- Savage, Stephen. 2015. Supertruck. New York: Roaring Brook.
- Sayre, April Pulley. 2015. Raindrops Roll. New York: Beach Lane.
Earmuffs for Everyone: how Chester Greenwood became known as the inventor of earmuffsWritten and illustrated by Meghan McCarthyA Paula Wiseman Book: Simon & Schuster. 2014ISBN: 9781481406376All agesI borrowed a copy of this book from my local public library.In Earmuffs for Everyone, the clever and talented Meghan McCarthy offers readers an explanation as to how Chester Greenwood (from Maine)Add a Comment
Get on Board!So begins All Aboard! But All Aboard! is not the story of the Underground Railroad, rather it is the culmination of the Underground Railroad's greater purpose - a self-determined, productive life, lived out in freedom. Elijah McCoy was the son of slaves who escaped to Canada on the Underground Railroad. His determined and hardworking parents saved enough money to send Elijah to school overseas, where he studied to become a mechanical engineer.
we hear our conductor
the song she uses
to let us know
now is the time
to get on board...
the midnight train
we hide and pray
not to be found
we risk our lives
to stay on board...
What a letdown! Elijah knew engines inside and out. He knew how to design them. He knew how to build them. He also knew the boss didn't think much of him because he was Black. But Elijah needed work, so he took the job.Still, Elijah persevered in his job while his mind, trained in engineering, sought to find a solution to the miserable job of "grease monkey," the boys (including Elijah) who oiled all of a train's gears when they frequently seized up due to friction and lack of lubrication. Trains of the time were typically stopped every half hour or so for greasing. After several years, Elijah invented (and patented) an oil cup, which was used successfully to keep the trains running. Travel by train became faster, safer, and more efficient. He continued to invent throughout his life, eventually filing 57 patents! Others tried to copy Elijah McCoy's oil cup, but none were able to match his success.
When engineers wanted to make sure they got the best oil cup, they asked for the real McCoy.All Aboard! Elijah McCoy's Steam Engine is an obscure but inspiring story, made particularly poignant by the juxtaposition of his parents' Underground Railroad experience, and his own experience working for the Michigan Central Railroad. The dialogue is invented and there are no references cited, however, the engaging story is simply told in a manner that makes complex topics like the inventive process and racism accessible to young readers. All Aboard! is short enough that it can easily be read aloud to a classroom or storytime for older children.
Raise your hand if you, or your children, or your grandchildren, have ever owned - or played with - one of these, in some form or other:
|Photo Credit: National Institute of Health "About Faces" Exhibit|
In the Middle Ages
pots were made from pygg.
It was an orange clay
that wasn't hard to dig.
When someone had some money
to save or hide away,
they kept it in their pygg jar
for a future rainy day.
Some potter probably said,
after giving it some thought,
"What if I take my fine pygg clay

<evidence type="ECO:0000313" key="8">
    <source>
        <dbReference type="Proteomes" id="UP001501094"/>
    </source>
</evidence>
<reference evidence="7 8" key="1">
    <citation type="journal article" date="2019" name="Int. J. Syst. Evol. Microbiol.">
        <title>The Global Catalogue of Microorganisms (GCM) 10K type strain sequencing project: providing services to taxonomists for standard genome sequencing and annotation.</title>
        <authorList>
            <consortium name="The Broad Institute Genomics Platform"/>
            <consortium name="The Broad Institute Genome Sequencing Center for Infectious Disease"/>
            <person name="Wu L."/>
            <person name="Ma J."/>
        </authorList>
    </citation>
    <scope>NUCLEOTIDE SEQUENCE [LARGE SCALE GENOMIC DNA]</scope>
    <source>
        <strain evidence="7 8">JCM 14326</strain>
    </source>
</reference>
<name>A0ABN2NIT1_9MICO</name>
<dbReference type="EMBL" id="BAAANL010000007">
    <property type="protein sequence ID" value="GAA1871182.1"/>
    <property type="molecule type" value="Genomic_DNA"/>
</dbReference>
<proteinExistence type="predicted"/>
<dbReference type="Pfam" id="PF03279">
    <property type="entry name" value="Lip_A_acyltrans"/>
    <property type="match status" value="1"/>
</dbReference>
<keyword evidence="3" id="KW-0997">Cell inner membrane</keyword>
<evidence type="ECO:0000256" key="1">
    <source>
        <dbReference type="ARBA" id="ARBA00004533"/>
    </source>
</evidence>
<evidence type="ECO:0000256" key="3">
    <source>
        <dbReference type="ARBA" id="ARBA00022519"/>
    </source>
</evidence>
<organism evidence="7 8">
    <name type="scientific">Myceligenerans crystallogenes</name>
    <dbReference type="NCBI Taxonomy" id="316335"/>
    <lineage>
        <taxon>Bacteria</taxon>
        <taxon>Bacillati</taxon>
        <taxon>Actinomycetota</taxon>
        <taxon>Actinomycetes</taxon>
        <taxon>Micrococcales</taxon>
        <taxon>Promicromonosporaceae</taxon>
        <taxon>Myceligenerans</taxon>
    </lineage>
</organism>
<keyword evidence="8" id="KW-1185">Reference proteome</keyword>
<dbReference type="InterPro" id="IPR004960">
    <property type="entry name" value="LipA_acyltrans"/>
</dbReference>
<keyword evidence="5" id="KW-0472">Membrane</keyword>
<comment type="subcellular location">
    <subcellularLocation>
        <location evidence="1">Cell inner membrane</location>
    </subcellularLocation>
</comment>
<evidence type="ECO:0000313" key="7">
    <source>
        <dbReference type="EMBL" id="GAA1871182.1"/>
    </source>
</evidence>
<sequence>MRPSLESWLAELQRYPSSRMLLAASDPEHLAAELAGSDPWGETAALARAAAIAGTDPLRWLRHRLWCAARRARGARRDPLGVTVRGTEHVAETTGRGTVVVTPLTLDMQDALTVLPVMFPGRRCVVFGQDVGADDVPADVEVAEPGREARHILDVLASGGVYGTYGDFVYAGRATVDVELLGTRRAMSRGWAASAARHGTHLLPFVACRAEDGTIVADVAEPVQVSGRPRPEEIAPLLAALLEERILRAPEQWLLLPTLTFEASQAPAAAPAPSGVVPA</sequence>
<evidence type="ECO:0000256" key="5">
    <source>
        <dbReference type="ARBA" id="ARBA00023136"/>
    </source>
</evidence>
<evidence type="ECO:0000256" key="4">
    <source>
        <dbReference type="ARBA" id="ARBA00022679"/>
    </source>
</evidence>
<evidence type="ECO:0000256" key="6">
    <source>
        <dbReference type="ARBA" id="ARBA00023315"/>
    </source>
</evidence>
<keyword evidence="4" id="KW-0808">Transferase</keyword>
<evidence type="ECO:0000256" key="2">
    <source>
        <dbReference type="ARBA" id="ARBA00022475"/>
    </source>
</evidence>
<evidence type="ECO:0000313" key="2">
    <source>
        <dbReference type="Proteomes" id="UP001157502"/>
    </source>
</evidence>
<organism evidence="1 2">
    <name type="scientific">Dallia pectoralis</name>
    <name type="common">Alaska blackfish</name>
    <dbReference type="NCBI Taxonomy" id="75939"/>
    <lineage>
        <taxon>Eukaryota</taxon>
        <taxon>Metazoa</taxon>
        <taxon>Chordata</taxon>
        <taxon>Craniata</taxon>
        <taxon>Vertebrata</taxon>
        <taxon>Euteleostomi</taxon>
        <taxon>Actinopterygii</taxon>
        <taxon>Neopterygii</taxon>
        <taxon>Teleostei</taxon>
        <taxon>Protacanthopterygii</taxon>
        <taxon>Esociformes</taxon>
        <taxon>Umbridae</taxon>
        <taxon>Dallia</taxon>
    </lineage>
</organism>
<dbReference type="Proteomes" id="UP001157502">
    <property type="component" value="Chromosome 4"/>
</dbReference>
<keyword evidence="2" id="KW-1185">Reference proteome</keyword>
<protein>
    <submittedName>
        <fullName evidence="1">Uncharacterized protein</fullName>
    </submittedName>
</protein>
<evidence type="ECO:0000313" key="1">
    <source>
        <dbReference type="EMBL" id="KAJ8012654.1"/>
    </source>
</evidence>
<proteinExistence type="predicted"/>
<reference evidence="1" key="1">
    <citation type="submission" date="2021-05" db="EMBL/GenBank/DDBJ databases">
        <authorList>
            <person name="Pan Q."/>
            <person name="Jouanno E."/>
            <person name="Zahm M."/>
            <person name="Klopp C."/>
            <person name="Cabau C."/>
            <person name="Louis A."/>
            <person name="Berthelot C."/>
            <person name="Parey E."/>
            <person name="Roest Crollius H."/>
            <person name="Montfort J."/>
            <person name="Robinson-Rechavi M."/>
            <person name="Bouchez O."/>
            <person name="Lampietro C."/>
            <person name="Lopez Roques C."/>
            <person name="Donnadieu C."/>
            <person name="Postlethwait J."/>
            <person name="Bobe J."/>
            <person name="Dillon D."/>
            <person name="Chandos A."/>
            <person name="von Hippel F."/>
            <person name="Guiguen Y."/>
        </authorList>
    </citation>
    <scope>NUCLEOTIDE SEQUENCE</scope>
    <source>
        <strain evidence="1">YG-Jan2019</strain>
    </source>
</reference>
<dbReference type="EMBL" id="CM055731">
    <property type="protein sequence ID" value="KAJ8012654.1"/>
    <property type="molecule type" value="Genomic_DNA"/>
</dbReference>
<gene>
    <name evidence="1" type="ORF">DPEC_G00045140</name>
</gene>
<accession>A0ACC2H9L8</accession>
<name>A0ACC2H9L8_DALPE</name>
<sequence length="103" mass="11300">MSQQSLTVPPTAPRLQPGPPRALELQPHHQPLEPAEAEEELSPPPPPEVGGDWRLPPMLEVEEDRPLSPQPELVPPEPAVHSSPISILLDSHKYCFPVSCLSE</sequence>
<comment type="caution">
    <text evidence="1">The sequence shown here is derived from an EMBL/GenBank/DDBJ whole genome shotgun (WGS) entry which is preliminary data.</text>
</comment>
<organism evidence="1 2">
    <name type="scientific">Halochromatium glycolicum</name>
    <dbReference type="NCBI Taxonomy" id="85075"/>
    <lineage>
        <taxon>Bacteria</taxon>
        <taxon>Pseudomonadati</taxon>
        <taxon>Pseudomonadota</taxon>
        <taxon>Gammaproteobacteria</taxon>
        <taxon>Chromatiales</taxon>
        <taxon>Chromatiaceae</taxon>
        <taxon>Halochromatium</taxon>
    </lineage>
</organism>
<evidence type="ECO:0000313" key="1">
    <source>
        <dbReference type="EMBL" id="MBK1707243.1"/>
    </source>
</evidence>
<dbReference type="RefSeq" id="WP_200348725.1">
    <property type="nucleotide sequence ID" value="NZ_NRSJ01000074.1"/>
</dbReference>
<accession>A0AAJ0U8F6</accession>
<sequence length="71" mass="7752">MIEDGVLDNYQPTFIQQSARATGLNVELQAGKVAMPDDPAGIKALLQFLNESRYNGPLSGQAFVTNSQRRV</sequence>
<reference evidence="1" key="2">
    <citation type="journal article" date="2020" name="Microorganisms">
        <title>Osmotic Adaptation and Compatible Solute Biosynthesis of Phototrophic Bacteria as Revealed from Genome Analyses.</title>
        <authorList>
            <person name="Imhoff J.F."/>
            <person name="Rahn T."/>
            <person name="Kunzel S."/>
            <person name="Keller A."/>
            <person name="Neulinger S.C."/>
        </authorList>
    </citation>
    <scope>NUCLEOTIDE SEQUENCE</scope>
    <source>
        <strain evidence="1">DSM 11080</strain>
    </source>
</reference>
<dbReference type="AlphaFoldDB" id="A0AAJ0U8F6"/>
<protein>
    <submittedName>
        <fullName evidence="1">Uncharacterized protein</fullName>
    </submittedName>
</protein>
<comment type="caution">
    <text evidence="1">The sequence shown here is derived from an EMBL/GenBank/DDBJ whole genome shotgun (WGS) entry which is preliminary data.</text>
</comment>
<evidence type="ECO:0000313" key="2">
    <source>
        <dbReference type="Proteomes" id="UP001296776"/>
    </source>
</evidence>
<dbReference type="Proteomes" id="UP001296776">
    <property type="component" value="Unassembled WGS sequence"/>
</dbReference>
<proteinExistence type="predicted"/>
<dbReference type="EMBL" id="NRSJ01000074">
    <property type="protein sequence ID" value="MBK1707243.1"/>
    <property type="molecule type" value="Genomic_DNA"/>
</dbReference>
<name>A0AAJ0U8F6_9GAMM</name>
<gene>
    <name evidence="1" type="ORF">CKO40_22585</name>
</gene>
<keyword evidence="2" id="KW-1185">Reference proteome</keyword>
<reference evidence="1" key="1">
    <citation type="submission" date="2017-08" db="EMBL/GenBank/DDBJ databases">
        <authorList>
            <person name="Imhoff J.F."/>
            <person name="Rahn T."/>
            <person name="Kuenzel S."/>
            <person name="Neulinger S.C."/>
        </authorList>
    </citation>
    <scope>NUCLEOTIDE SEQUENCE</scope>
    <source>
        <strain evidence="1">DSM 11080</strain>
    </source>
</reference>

and make a pig-shaped pot?"
Well, soon the other pottersHumorous, brightly-colored acrylic paintings accompany each entry, and are a mixture of folk art, caricature and comic styles. The double spread illustrations are framed on three sides by a quilt motif of related illustrations (shoes, doughnuts, etc.) and the fourth side has a border featuring facts - Who, Where, When, and more.
who formed and shaped the clay
were making jars in piggy shapes
just like they do today.
I found this through Upworthy.com–a great site I highly recommend.
Last week it was what was possible as an 80-year-old. Today we’re going quite a bit younger:Add a Comment
The Day-Glo Brothers: the true story of Bob and Joe Switzer’s bright ideas and brand-new colors by Chris Barton, illustrated by Tony Persiani
I am always on the look-out for books that offer a great story combined with nonfiction. This book definitely has that. Even better, it offers a tangible example of invention that children can relate to and understand. Joe and Bob were not similar brothers. Bob enjoyed working and planning while Joe preferred magic tricks and problem-solving. The two made the perfect inventing pair. After Bob suffered an accident and was limited to living in the family’s basement, Joe joined him there to practice using fluorescence in his magic tricks. The two worked together and created glow-in-the-dark paints. After years of success, they found that with some tweaking they could create paints that glowed even in broad daylight – day-glo colors.
The book is written in a style that is inviting and intelligent. It offers lots of background information on the brothers, understanding that part of the fascination is with the inventors themselves along with their flashy colors. The illustrations work to great effect with their vintage advertising style and effective use of bright colors.
A great biographical nonfiction picture book about an accessible subject, this book will be snatched off of shelves for the cover alone. Add it to bibliographies about inventors and children will be thrilled to have such a youthful title to use for reports. Appropriate for ages 6-8.
Reviewed from library copy.Add a Comment